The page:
#3: Replace Worn-Out Components
To avoid catastrophic accidents, make sure that you replace any worn-out components quickly. For example, if the bearing is worn out, it causes the shaft to wobble, leading to overheating. Watch out for signs of scratches and rapid wear on seals. Worn-out components can lead to excessive noise, overheating, and rocking. So, make sure that you replace worn-out internal parts quickly.
#4: Look out for Air Leaks & Blockages on the Suction Line
Worn-out components can cause air leaks, which, in turn, will lead to a drop in the static lift of the pump. Check if the suction line is air-tight by using a vacuum gauge. Blockages on the suction line can lead to low discharge pressure while building a high vacuum inside the pump.
#5: Always Perform Routine Maintenance
Regular pump maintenance should be done at least every six months or more frequently, depending on the pump’s operating conditions. During care, ensure that accumulated debris is cleared out. No debris obstructs the strainers on the discharge and suction lines.
#6: Do a Pump Shut-off Test
This test ensures that the internal components of the pump are free from wear and tear. Here are the steps involved:
Start the pump.
Wait until it reaches maximum flow.
Close the discharge valve and record the readings at the suction and discharge gauges.
If the pump is operating at the right conditions, then the readings should show zero flow.
#7: Check the Condition of Discharge Lines
Old discharge lines are prone to rust, leading to flow reduction and friction losses. So, check all discharge lines components, including – check valves, shock control devices, and release devices.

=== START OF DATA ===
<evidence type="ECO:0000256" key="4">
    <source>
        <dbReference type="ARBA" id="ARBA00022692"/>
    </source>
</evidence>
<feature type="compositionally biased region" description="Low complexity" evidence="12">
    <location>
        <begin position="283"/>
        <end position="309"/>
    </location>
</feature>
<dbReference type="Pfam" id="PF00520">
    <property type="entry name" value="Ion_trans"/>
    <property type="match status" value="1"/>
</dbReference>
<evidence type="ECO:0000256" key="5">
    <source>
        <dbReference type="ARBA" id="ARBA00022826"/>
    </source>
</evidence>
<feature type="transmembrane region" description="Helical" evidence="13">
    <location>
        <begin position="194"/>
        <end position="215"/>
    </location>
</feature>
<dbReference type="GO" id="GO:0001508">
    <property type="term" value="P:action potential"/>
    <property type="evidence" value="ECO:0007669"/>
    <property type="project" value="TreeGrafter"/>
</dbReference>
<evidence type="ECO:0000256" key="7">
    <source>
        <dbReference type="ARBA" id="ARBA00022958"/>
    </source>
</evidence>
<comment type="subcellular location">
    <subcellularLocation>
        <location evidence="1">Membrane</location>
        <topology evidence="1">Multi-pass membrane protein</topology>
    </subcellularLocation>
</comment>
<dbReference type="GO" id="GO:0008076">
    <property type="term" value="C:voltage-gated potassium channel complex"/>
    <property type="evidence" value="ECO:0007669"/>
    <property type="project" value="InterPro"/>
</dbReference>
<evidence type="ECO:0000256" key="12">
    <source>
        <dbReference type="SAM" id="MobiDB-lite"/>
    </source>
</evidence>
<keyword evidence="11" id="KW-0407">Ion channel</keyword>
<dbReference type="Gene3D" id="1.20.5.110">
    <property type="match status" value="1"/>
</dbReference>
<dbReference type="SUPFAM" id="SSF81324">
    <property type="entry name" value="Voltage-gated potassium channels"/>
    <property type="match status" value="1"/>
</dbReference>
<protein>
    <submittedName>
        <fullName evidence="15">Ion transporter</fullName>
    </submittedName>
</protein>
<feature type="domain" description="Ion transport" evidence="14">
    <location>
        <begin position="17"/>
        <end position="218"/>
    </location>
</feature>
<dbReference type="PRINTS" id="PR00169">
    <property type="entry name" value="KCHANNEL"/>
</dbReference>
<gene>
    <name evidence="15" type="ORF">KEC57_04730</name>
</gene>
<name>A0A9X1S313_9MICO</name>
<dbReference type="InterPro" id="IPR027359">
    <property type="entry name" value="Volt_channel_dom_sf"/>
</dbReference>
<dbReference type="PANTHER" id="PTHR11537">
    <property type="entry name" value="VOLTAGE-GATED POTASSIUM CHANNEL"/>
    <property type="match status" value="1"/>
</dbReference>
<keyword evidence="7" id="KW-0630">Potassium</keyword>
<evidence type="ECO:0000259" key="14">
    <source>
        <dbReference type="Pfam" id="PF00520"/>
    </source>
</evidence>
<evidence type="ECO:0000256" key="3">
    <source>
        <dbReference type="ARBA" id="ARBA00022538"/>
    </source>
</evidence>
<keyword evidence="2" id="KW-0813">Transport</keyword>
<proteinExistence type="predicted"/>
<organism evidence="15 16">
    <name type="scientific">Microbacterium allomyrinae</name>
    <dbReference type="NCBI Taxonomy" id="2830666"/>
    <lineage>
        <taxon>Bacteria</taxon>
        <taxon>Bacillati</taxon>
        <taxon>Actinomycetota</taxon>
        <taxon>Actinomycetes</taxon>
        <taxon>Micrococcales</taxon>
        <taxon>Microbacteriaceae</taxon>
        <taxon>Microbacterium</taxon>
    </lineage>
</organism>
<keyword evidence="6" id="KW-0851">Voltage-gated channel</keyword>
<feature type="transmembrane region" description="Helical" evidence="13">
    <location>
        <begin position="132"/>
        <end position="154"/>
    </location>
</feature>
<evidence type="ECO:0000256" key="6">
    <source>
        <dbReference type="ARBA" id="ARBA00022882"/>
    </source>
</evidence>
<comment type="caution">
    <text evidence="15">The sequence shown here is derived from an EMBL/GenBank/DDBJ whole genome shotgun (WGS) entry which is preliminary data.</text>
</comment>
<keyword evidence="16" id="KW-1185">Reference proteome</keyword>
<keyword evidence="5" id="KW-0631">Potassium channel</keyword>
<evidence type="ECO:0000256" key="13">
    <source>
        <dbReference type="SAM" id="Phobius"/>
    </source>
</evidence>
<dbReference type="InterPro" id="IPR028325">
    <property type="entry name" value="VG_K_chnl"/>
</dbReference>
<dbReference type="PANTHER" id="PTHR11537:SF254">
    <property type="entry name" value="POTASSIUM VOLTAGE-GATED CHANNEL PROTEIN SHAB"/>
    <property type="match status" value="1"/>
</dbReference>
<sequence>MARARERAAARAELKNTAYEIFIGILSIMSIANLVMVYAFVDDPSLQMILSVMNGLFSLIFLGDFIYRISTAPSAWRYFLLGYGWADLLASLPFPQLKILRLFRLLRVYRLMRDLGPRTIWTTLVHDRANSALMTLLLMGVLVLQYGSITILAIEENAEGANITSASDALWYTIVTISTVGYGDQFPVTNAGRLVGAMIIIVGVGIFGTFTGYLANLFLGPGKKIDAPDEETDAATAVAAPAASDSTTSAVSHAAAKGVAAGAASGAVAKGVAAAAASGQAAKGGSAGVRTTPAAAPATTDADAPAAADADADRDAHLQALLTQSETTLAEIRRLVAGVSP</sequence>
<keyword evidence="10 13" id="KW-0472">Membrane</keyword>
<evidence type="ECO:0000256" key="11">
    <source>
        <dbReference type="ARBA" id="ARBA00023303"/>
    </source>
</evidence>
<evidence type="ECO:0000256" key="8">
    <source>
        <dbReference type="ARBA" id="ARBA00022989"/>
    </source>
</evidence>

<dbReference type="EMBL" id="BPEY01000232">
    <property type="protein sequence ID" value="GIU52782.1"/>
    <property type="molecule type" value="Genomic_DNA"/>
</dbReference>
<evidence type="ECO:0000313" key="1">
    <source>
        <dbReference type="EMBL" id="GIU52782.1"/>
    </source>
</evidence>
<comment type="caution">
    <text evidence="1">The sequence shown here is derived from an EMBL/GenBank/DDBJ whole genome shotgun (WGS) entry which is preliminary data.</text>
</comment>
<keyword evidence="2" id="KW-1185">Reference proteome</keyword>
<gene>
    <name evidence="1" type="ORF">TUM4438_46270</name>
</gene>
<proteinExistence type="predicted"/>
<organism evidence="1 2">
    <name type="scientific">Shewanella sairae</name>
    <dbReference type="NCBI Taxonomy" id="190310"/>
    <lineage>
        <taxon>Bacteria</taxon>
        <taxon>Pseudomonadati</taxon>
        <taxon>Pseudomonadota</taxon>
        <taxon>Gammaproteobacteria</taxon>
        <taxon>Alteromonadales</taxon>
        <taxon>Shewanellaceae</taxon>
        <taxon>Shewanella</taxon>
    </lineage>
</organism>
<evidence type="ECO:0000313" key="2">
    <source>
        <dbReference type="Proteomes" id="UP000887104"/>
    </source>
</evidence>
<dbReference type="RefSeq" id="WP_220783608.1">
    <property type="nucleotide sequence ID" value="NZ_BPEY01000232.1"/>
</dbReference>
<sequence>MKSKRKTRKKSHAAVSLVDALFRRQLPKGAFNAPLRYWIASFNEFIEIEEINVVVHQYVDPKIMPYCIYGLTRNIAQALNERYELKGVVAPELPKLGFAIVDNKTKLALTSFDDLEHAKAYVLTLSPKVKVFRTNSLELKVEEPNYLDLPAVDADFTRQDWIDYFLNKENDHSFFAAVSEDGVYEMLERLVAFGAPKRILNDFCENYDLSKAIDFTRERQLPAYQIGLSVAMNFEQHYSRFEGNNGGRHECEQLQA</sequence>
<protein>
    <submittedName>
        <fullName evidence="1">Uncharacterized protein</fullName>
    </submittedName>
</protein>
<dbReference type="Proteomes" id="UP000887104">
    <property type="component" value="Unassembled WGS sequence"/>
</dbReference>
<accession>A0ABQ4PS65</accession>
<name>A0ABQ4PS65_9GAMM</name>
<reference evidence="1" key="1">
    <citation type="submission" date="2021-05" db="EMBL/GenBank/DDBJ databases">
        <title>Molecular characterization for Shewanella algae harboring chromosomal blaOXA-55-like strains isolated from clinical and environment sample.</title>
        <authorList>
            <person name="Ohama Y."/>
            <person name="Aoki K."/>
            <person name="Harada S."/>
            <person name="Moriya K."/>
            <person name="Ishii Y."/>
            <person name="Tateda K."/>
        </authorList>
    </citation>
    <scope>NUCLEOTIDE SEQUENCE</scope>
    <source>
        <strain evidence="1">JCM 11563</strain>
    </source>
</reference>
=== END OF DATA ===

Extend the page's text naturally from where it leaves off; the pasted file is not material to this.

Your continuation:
#8: Don’t Be Complacent
This cannot be stressed enough. It doesn’t matter if it’s your first time operating the pump or your hundredth. You cannot afford to be complacent. Always approach the pump with caution during operation. Ensure that all the pump shields and guards are in place to avoid accidents.
#9: While installing the pump, Consider Accessibility
A centrifugal pump must be placed close to the liquid. Ensure that there are at least three feet of clearance between the pump and other surrounding equipment.
#10: Use the Pump only for Designated Use
To avoid accidents, always use the pump only for its intended usage. Do not pump corrosive or flammable liquids like acid if the pump is designed for pumping water. Similarly, ensure that only experienced personnel operate the pump. Do not wear loose clothing or accessories while operating the machinery. Make it a point to don appropriate safety gear while using the pump.
Centrifugal pumps reach high velocity and pressures during operation. Hence, you must follow the correct startup and safety procedures to ensure maximum efficiency and avoid accidents. For any further help on operating your industrial centrifugal pumps, get in touch with our pump experts here at Sintech, India’s leading centrifugal pump manufacturer and exporter.Safe operating!